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The golden rule is that the words of statute must be prima facie given their ordinary meaning
Harbhajan Singh v. Press Council of India and others [(2002) 3 SCC 722] to emphasise that the golden rule is that the words of statute must be prima facie given their ordinary meaning. In that case, itself, this Court has referred to the `Principles of Statutory Interpretation’ by Justice G.P. Singh wherein it has been stated that the Judges can adopt a purposive interpretation if they can find in a statute read as a whole or in material to which they are permitted by law to refer as aids to interpretation an expression of Parliament’s purpose or policy. Although ordinarily, an ordinary meaning cannot be departed from by the Judges in the light of their own views as to policy.
Eligibility of a Judge of a High Court should not be construed in a pedantic manner. It in the context of a large number of decisions of this court including S.P. Gupta (supra) must also be held to include suitability of a person concerned. For the aforementioned purpose, the principles of purposive interpretation is required to be resorted to.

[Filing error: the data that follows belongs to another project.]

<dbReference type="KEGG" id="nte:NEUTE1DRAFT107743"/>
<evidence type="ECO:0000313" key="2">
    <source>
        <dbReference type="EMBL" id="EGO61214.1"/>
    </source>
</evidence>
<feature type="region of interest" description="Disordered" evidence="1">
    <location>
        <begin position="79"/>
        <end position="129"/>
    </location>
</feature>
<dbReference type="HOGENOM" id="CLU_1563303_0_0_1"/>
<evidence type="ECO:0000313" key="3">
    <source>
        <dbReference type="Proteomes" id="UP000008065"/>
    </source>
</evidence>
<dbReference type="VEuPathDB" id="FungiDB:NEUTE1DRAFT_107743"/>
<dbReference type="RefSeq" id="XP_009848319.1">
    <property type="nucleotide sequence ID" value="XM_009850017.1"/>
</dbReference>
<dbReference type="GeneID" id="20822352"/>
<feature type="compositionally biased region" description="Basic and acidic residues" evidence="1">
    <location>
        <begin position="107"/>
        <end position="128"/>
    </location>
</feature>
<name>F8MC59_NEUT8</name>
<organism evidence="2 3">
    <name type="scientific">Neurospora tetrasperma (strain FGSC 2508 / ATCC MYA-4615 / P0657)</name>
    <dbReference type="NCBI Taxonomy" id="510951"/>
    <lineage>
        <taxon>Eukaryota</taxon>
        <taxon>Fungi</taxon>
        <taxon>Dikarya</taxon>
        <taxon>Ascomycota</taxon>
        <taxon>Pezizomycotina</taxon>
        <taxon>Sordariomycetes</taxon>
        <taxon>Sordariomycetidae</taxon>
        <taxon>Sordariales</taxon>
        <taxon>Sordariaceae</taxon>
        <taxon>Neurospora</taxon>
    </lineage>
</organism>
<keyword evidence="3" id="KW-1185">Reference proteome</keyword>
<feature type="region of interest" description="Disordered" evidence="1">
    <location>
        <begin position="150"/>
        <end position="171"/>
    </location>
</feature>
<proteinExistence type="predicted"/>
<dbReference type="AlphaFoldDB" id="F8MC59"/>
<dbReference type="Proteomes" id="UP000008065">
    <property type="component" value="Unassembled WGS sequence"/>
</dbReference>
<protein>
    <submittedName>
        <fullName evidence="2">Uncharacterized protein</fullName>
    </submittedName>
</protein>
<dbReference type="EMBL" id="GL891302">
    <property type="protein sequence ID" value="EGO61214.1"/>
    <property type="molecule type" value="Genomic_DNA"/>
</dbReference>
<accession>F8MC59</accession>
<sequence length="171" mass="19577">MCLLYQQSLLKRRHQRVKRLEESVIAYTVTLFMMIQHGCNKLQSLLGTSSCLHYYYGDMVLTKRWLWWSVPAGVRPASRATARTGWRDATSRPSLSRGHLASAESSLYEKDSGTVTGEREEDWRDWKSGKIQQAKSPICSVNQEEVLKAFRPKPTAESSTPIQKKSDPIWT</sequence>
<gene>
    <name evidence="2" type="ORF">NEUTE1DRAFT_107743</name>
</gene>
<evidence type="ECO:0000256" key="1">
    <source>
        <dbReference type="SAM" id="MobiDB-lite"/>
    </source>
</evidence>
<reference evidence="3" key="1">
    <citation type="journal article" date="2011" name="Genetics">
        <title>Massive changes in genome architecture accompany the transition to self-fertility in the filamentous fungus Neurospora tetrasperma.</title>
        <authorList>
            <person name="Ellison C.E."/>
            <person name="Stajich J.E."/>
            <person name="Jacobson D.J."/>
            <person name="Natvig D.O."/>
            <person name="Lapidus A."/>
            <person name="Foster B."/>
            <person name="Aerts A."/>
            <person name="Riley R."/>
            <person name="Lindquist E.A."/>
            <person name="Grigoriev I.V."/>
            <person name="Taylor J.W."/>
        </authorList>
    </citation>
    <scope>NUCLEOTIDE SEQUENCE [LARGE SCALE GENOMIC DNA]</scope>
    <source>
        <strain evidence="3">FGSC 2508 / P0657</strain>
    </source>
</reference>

Even in Sangeeta Singh v. Union of India and Others [(2005) 7 SCC 484] wherein also while dealing to principles of construction, it was clearly stated:
“5. It is a well-settled principle in law that the court cannot read anything into a statutory provision or a stipulated condition which is plain and unambiguous. A statute is an edict of the legislature. The language employed in a statute is the determinative factor of legislative intent. Similar is the position for conditions stipulated in advertisements.”